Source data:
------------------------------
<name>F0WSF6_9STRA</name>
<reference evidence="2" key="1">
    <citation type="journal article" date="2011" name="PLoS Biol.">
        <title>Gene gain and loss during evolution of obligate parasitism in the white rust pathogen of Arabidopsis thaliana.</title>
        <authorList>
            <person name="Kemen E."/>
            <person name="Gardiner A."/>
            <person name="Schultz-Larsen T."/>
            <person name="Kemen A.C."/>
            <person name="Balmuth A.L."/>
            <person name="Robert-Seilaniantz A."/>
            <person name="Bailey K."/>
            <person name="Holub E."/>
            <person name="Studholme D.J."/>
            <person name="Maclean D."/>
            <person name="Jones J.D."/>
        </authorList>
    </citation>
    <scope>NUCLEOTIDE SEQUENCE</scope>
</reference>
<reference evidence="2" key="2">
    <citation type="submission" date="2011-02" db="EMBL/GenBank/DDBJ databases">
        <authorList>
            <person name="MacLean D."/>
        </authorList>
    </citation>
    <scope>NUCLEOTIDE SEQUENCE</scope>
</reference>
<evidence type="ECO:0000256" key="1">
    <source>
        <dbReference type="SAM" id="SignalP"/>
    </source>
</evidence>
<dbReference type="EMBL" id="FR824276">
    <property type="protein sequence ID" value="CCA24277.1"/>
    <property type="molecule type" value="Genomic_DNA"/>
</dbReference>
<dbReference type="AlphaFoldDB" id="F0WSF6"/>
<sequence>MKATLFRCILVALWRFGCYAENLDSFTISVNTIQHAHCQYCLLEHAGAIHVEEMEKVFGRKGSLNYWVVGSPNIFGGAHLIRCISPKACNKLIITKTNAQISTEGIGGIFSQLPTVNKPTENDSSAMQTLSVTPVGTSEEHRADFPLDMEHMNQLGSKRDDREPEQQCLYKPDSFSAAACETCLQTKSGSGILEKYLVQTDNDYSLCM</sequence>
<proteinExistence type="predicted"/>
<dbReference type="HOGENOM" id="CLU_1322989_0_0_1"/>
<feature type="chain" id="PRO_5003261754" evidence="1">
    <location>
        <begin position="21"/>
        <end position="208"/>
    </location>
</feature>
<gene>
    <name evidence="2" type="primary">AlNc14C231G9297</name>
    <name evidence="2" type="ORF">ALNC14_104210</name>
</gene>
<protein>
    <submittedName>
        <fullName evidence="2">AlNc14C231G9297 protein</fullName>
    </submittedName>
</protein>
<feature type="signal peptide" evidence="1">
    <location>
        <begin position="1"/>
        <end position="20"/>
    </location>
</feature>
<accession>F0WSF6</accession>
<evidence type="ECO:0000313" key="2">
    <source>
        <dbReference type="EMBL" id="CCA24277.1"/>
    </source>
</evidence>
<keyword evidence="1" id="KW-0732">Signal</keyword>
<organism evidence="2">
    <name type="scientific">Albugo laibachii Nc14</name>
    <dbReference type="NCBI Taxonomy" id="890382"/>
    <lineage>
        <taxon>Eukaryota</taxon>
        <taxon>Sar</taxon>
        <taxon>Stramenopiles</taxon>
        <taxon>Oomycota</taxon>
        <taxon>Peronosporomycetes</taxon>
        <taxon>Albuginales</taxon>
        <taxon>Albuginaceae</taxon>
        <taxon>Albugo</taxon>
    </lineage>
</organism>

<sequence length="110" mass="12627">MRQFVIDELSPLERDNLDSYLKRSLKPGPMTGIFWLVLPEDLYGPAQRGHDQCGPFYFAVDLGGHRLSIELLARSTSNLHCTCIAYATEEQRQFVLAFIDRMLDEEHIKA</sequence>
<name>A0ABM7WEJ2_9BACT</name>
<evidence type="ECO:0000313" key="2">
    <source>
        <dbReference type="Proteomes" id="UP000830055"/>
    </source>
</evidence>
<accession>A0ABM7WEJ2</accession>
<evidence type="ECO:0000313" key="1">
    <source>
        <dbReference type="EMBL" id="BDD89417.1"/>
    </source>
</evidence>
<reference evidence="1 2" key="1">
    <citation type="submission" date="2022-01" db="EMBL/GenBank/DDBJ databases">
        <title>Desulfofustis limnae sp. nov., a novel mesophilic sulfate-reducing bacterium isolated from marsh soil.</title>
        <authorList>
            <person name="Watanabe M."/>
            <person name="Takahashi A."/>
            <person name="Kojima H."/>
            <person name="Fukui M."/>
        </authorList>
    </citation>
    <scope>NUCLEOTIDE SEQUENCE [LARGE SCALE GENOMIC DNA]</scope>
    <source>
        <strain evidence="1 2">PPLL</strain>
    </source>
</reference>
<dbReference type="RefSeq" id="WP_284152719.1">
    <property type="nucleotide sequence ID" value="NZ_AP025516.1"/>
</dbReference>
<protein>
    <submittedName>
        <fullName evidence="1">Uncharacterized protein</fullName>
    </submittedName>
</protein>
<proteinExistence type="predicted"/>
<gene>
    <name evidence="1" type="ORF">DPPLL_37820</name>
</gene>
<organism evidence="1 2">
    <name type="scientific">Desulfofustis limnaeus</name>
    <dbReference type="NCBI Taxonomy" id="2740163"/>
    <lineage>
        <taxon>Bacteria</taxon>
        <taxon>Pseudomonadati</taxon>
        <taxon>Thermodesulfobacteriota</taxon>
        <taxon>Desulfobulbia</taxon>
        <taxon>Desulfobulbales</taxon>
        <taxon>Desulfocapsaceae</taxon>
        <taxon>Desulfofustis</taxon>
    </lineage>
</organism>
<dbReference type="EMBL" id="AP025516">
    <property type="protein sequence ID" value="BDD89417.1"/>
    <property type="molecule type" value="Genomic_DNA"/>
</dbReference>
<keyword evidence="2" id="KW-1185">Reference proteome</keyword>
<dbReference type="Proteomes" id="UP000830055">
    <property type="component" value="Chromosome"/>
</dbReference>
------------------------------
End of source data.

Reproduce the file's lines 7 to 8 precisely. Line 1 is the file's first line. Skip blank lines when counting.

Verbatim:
            <person name="Gardiner A."/>
            <person name="Schultz-Larsen T."/>